Officials in Cyprus are in the process of modifying the bank deposit confiscation scheme so as to lessen or eliminate the blow to small savers, part of the tumultuous 10 billion euro bailout plan with the EU and the IMF announced over the weekend.
The latest reports indicate that even this measure stands little chance of being approved by parliament, but, at this point, it makes little difference for precious metals markets.
Confidence in the banking system and trust in policy makers has been shattered and, regardless of what happens in the tiny Mediterranean nation, this will drive more investors around the world to seek safety in precious metals.
More importantly, this should cause demand for physical gold to rise sharply as more ordinary citizens and wealthy investors around the world reject paper promises (in this case, in the form of deposit insurance) from institutions they once had faith in.
(Note: This is a fast-moving story and for the latest developments, a Google news search on "Cyprus Bailout" is recommended. It's also worth pointing out that the U.K. Telegraph has revived its live coverage of the European debt crisis, re-titled "Cyprus Bailout - Live".)
There are all sorts of possible bad outcomes that may develop in the days and weeks ahead such as possible bank runs in Spain and Italy where similar action is now feared or Russia retaliating by cutting natural gas supplies to Germany.
But, at this point, as far as precious metals are concerned, it doesn't really matter what happens since the damage has already been done.
Banks are, by nature, institutions that are based on trust.
While some people may cling to the notion that the money they deposited is sitting there in the local bank's vault under the watchful eye of bank officials, most customers understand that banks hold only a fraction of the money on deposit.
A few years ago, we were all reminded that bank runs are still possible in our modern world as we witnessed governments taking over failing banks during the 2008 financial crisis and confidence has not yet been fully restored.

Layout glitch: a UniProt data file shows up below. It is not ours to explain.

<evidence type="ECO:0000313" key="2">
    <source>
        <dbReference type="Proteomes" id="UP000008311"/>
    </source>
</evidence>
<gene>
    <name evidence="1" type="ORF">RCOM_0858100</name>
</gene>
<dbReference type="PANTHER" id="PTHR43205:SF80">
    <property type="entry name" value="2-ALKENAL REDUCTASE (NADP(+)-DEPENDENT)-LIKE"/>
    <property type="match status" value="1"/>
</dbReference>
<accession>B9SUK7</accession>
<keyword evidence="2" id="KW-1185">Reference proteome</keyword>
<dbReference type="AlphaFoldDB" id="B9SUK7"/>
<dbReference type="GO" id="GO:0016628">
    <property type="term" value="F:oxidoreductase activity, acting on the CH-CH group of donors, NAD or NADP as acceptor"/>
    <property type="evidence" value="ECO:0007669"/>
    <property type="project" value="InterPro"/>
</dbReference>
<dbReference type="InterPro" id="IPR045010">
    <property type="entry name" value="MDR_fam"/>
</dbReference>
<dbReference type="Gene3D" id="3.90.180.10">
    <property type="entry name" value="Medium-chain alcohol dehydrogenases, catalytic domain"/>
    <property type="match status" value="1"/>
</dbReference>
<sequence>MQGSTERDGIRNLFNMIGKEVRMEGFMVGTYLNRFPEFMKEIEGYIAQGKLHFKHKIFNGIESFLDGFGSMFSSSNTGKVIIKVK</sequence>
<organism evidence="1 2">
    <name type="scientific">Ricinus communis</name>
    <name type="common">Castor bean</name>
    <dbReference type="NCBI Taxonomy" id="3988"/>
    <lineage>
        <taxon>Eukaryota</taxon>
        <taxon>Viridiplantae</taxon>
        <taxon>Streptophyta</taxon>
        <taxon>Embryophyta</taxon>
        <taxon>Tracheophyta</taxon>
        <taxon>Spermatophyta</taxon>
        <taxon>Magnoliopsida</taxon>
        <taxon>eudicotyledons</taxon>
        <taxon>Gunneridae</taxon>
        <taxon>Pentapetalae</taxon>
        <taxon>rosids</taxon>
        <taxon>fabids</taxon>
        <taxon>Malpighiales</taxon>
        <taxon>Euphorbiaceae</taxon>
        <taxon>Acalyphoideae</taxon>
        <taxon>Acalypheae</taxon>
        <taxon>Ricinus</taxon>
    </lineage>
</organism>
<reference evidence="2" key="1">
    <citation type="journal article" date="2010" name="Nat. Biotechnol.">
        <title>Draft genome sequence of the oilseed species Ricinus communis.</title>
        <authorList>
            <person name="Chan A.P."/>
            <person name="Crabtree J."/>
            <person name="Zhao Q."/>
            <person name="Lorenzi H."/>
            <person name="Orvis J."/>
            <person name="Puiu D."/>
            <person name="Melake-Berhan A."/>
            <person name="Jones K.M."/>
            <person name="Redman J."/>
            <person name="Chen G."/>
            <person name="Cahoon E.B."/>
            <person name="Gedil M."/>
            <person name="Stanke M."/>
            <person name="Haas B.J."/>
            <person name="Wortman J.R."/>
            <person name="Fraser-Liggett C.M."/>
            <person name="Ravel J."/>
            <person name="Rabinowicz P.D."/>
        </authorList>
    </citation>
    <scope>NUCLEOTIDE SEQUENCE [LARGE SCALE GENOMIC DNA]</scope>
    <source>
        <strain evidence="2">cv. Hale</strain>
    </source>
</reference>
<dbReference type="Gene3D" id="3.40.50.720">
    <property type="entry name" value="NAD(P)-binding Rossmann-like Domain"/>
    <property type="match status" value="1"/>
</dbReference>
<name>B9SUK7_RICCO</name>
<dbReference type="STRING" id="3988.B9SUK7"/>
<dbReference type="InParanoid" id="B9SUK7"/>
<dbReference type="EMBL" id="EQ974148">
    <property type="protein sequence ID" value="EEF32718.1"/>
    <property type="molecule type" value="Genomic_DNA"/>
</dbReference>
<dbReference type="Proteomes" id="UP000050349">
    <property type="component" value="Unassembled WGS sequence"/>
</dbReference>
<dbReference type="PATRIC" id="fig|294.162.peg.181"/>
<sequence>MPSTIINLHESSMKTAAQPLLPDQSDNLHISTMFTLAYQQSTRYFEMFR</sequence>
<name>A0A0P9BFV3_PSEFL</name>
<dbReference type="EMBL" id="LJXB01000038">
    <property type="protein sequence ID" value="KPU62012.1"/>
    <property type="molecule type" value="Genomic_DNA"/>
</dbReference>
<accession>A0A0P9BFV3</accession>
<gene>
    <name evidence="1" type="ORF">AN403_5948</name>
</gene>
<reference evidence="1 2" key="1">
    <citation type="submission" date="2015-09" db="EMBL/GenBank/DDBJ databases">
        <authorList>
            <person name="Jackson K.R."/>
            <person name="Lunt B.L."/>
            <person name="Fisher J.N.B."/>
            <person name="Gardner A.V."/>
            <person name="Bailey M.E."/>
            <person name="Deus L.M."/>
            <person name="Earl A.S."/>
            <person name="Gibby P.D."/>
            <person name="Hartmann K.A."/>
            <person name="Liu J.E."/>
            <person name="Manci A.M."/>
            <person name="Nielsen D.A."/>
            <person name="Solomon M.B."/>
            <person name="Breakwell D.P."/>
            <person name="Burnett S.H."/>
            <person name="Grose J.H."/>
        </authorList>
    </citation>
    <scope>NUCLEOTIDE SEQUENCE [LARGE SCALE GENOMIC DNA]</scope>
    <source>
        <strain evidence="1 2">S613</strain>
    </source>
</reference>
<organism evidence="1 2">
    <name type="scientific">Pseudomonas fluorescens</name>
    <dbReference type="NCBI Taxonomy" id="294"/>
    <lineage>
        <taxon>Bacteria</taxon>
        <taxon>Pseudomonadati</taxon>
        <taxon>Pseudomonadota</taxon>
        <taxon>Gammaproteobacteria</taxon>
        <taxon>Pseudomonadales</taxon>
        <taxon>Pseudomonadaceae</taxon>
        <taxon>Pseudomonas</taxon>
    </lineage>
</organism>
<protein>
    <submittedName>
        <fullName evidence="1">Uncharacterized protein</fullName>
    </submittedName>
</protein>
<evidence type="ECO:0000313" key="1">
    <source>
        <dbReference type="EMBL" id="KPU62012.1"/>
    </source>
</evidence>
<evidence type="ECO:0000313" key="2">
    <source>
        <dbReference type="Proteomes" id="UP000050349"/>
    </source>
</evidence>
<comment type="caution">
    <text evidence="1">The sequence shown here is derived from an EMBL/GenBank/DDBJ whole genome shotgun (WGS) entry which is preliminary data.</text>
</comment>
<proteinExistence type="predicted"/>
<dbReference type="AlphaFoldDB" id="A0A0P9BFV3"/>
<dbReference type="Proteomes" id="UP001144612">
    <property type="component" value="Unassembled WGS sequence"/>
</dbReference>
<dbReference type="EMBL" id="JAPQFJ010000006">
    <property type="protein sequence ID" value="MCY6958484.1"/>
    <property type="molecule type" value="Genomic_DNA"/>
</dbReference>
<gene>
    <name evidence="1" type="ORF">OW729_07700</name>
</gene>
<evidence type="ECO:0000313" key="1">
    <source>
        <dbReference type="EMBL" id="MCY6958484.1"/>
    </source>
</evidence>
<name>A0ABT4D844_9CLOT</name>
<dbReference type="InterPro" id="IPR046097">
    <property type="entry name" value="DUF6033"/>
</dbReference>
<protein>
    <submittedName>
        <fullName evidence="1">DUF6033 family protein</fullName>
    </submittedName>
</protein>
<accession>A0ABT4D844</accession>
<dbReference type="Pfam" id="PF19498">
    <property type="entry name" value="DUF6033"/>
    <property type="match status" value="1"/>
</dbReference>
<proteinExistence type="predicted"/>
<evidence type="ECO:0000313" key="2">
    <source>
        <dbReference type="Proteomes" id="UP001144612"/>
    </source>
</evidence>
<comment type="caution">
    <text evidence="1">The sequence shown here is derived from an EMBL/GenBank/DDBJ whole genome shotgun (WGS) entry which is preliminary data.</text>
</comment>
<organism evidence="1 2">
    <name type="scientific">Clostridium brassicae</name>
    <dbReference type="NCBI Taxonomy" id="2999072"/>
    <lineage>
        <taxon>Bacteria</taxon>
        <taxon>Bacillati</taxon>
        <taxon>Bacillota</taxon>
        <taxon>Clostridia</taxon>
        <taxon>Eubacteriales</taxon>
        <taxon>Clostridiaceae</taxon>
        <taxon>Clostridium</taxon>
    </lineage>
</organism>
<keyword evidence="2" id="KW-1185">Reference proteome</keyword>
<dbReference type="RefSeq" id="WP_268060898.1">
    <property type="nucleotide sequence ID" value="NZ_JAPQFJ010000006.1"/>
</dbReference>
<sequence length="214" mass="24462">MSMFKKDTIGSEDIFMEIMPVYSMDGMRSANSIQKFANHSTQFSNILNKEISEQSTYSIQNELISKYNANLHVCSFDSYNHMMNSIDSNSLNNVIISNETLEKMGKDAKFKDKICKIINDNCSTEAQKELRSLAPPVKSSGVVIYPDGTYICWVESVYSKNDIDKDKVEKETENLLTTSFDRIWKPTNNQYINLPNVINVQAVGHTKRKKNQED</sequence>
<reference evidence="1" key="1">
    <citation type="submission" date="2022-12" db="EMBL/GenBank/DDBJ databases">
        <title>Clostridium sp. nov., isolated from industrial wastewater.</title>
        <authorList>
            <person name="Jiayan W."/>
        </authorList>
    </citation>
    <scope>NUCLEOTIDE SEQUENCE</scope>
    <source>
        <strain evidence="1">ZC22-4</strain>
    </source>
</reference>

But, what makes developments in Cyprus far different (and much worse) than anything seen then is that, rather than rescuing both the banks and the depositors as was the case in 2008, government policy makers have abrogated a very important promise to investors - deposit insurance.
The long-standing principle that insured European Union bank deposits of up 100,000 euros has been cast aside with a simple stroke of the pen.
The fact that senior bond holders are being protected makes it even worse.
This should serve as a wake up call to bank depositors around the world that, now, not only can't they trust their banks, but maybe their government can't be trusted either.
This is sure to cause depositors large and small to seek out alternatives to bank deposits and one of the most ready alternatives is gold in physical form.
I wouldn't begrudge any investor making purchases of popular ETFs such as the SPDR Gold Shares (GLD) and the iShares Gold Trust (IAU), but the developments in Cyprus are another shining example of the benefits of physical possession over "paper gold" that comes with counter-party risk.
Gold is once again filling its role as a safe-haven and investment banks are, perhaps, warming up to precious metals again, at least according to Commerzbank comments found in this Mineweb report:
Gold should profit from the possibility that savings are no longer regarded as safe, and should thus enjoy strong demand in the current market environment. We therefore expect to see prices continuing to rise.
This could also have ripple effects elsewhere in the world, particularly in India, the world's biggest gold buyer.
For more than a year now, the Indian government has been prodding citizens to buy paper assets over physical bullion in order to reduce their gold imports. The brazen moves by policy makers in Europe who have misread the situation badly are not likely to instill confidence in Indian buyers contemplating a switch from their long cultural affinity for gold jewelry to some form of "paper gold."
In the rest of Europe, demand for physical bullion should rise sharply as it did in 2011 at the height of the sovereign debt crisis. As shown below via the World Gold Council, this was a key factor in driving the gold price to a record high at the time.
It's not surprising that the outlook for gold has become increasingly bullish in just the last few days. The recent sell-off has, for the most part, been a U.S.-driven event via futures market traders who never really understood the gold story.
The gold price bottomed at around $1,560 an ounce about a month ago and it is now trading at over $1,600 an ounce amid rapidly changing sentiment.
Holding the $1,600 level and advancing from there will be key and increasingly aggressive physical buying will go a long way in making this happen.
While short-term prices are dictated by futures traders, physical buyers will determine precious metals prices over the long term and, due to what's happening in Cyprus, there will now be many more physical buyers in the market in the period ahead.
Additional disclosure: I also own gold coins.